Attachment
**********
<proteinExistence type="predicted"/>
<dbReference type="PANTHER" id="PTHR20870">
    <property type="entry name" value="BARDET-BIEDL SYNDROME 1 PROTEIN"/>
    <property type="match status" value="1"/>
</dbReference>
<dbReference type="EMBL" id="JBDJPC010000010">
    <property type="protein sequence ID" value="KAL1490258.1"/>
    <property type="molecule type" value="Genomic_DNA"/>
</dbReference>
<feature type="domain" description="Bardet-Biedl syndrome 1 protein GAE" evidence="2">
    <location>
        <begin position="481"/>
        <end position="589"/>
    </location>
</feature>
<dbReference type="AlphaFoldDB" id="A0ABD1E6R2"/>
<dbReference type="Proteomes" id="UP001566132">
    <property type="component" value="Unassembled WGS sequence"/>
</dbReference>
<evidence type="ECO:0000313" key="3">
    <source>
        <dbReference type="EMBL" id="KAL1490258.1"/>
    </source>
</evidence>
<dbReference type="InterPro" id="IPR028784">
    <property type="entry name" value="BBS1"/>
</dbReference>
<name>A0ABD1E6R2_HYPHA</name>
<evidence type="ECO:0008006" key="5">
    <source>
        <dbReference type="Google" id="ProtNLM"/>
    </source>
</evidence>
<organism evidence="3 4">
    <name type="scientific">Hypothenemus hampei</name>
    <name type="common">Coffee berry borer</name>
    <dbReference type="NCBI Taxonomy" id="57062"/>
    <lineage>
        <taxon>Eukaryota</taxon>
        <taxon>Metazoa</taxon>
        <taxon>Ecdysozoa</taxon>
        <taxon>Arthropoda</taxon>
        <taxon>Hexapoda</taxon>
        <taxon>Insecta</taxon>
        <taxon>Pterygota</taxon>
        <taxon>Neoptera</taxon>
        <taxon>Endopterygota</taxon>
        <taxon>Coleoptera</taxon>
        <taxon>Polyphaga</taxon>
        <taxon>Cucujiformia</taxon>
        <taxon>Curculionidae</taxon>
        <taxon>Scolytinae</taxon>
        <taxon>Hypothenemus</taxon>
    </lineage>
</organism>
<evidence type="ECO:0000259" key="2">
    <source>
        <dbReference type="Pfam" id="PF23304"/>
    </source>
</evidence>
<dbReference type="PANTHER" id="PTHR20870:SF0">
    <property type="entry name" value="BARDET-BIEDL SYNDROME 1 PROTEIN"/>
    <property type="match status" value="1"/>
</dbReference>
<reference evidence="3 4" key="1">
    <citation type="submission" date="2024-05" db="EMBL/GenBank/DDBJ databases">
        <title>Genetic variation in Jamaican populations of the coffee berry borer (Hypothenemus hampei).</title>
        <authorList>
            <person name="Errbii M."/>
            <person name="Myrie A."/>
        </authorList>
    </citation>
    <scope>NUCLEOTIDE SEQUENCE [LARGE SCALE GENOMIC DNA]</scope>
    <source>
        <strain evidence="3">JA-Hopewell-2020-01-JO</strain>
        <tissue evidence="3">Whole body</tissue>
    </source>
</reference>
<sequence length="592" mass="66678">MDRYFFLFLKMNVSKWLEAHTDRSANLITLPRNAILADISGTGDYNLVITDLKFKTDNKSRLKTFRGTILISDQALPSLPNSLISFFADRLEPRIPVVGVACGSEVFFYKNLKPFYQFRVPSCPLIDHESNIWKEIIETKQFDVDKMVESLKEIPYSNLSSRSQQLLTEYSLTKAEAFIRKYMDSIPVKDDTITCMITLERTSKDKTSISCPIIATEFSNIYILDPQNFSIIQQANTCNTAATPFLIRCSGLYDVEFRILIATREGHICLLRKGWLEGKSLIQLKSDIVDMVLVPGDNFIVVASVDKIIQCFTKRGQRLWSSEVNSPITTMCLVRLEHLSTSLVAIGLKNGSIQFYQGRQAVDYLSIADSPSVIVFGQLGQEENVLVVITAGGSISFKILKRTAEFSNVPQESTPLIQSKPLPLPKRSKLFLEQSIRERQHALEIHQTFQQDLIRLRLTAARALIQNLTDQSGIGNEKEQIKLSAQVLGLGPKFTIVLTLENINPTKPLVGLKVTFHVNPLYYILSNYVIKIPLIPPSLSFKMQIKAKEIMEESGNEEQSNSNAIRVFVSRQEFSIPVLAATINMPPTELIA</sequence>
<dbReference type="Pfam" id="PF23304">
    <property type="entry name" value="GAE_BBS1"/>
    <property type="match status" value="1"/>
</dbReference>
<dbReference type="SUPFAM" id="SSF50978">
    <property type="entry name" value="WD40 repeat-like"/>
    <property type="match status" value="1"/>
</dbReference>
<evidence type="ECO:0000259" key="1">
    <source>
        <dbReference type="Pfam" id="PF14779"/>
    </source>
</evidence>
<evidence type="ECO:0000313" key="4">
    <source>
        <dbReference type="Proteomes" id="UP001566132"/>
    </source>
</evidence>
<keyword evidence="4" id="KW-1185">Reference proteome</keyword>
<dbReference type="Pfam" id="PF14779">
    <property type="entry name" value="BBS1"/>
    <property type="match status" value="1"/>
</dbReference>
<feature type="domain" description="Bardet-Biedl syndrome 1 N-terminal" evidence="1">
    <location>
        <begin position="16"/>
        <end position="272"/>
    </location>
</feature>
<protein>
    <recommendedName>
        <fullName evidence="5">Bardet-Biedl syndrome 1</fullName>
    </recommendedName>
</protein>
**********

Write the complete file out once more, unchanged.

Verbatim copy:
<proteinExistence type="predicted"/>
<dbReference type="PANTHER" id="PTHR20870">
    <property type="entry name" value="BARDET-BIEDL SYNDROME 1 PROTEIN"/>
    <property type="match status" value="1"/>
</dbReference>
<dbReference type="EMBL" id="JBDJPC010000010">
    <property type="protein sequence ID" value="KAL1490258.1"/>
    <property type="molecule type" value="Genomic_DNA"/>
</dbReference>
<feature type="domain" description="Bardet-Biedl syndrome 1 protein GAE" evidence="2">
    <location>
        <begin position="481"/>
        <end position="589"/>
    </location>
</feature>
<dbReference type="AlphaFoldDB" id="A0ABD1E6R2"/>
<dbReference type="Proteomes" id="UP001566132">
    <property type="component" value="Unassembled WGS sequence"/>
</dbReference>
<evidence type="ECO:0000313" key="3">
    <source>
        <dbReference type="EMBL" id="KAL1490258.1"/>
    </source>
</evidence>
<dbReference type="InterPro" id="IPR028784">
    <property type="entry name" value="BBS1"/>
</dbReference>
<name>A0ABD1E6R2_HYPHA</name>
<evidence type="ECO:0008006" key="5">
    <source>
        <dbReference type="Google" id="ProtNLM"/>
    </source>
</evidence>
<organism evidence="3 4">
    <name type="scientific">Hypothenemus hampei</name>
    <name type="common">Coffee berry borer</name>
    <dbReference type="NCBI Taxonomy" id="57062"/>
    <lineage>
        <taxon>Eukaryota</taxon>
        <taxon>Metazoa</taxon>
        <taxon>Ecdysozoa</taxon>
        <taxon>Arthropoda</taxon>
        <taxon>Hexapoda</taxon>
        <taxon>Insecta</taxon>
        <taxon>Pterygota</taxon>
        <taxon>Neoptera</taxon>
        <taxon>Endopterygota</taxon>
        <taxon>Coleoptera</taxon>
        <taxon>Polyphaga</taxon>
        <taxon>Cucujiformia</taxon>
        <taxon>Curculionidae</taxon>
        <taxon>Scolytinae</taxon>
        <taxon>Hypothenemus</taxon>
    </lineage>
</organism>
<evidence type="ECO:0000259" key="2">
    <source>
        <dbReference type="Pfam" id="PF23304"/>
    </source>
</evidence>
<dbReference type="PANTHER" id="PTHR20870:SF0">
    <property type="entry name" value="BARDET-BIEDL SYNDROME 1 PROTEIN"/>
    <property type="match status" value="1"/>
</dbReference>
<reference evidence="3 4" key="1">
    <citation type="submission" date="2024-05" db="EMBL/GenBank/DDBJ databases">
        <title>Genetic variation in Jamaican populations of the coffee berry borer (Hypothenemus hampei).</title>
        <authorList>
            <person name="Errbii M."/>
            <person name="Myrie A."/>
        </authorList>
    </citation>
    <scope>NUCLEOTIDE SEQUENCE [LARGE SCALE GENOMIC DNA]</scope>
    <source>
        <strain evidence="3">JA-Hopewell-2020-01-JO</strain>
        <tissue evidence="3">Whole body</tissue>
    </source>
</reference>
<sequence length="592" mass="66678">MDRYFFLFLKMNVSKWLEAHTDRSANLITLPRNAILADISGTGDYNLVITDLKFKTDNKSRLKTFRGTILISDQALPSLPNSLISFFADRLEPRIPVVGVACGSEVFFYKNLKPFYQFRVPSCPLIDHESNIWKEIIETKQFDVDKMVESLKEIPYSNLSSRSQQLLTEYSLTKAEAFIRKYMDSIPVKDDTITCMITLERTSKDKTSISCPIIATEFSNIYILDPQNFSIIQQANTCNTAATPFLIRCSGLYDVEFRILIATREGHICLLRKGWLEGKSLIQLKSDIVDMVLVPGDNFIVVASVDKIIQCFTKRGQRLWSSEVNSPITTMCLVRLEHLSTSLVAIGLKNGSIQFYQGRQAVDYLSIADSPSVIVFGQLGQEENVLVVITAGGSISFKILKRTAEFSNVPQESTPLIQSKPLPLPKRSKLFLEQSIRERQHALEIHQTFQQDLIRLRLTAARALIQNLTDQSGIGNEKEQIKLSAQVLGLGPKFTIVLTLENINPTKPLVGLKVTFHVNPLYYILSNYVIKIPLIPPSLSFKMQIKAKEIMEESGNEEQSNSNAIRVFVSRQEFSIPVLAATINMPPTELIA</sequence>
<dbReference type="Pfam" id="PF23304">
    <property type="entry name" value="GAE_BBS1"/>
    <property type="match status" value="1"/>
</dbReference>
<dbReference type="SUPFAM" id="SSF50978">
    <property type="entry name" value="WD40 repeat-like"/>
    <property type="match status" value="1"/>
</dbReference>
<evidence type="ECO:0000259" key="1">
    <source>
        <dbReference type="Pfam" id="PF14779"/>
    </source>
</evidence>
<evidence type="ECO:0000313" key="4">
    <source>
        <dbReference type="Proteomes" id="UP001566132"/>
    </source>
</evidence>
<keyword evidence="4" id="KW-1185">Reference proteome</keyword>
<dbReference type="Pfam" id="PF14779">
    <property type="entry name" value="BBS1"/>
    <property type="match status" value="1"/>
</dbReference>
<feature type="domain" description="Bardet-Biedl syndrome 1 N-terminal" evidence="1">
    <location>
        <begin position="16"/>
        <end position="272"/>
    </location>
</feature>
<protein>
    <recommendedName>
        <fullName evidence="5">Bardet-Biedl syndrome 1</fullName>
    </recommendedName>
</protein>